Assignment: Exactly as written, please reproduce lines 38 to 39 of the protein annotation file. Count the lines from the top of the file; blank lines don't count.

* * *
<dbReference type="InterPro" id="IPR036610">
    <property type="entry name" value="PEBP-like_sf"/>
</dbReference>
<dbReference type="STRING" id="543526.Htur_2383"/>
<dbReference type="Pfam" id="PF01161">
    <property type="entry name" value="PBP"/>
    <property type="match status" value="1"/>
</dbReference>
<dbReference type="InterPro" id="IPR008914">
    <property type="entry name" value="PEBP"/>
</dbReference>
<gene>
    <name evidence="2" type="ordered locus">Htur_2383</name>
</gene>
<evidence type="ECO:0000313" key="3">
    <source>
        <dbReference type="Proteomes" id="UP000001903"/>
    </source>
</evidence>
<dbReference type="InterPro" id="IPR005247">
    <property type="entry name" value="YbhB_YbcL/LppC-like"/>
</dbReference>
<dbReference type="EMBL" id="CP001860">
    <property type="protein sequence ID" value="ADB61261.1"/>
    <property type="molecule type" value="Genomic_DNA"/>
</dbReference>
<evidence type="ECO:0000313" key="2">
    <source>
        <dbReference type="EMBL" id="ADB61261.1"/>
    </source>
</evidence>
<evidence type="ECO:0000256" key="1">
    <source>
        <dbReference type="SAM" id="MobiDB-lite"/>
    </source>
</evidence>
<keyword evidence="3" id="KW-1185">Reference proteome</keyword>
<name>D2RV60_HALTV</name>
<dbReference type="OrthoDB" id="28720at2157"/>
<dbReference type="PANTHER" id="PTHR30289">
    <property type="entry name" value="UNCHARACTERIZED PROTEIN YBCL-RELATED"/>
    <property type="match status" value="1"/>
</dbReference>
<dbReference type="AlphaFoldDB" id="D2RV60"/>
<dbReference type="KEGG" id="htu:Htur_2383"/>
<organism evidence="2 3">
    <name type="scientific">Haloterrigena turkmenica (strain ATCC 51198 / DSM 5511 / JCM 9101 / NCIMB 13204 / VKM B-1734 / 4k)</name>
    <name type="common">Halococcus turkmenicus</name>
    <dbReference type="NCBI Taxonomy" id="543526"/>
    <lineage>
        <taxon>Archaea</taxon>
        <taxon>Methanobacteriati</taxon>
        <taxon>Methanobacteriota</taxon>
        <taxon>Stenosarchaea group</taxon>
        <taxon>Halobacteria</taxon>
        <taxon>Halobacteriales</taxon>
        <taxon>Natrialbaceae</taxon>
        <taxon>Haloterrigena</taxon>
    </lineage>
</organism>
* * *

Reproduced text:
<name>D2RV60_HALTV</name>
<dbReference type="OrthoDB" id="28720at2157"/>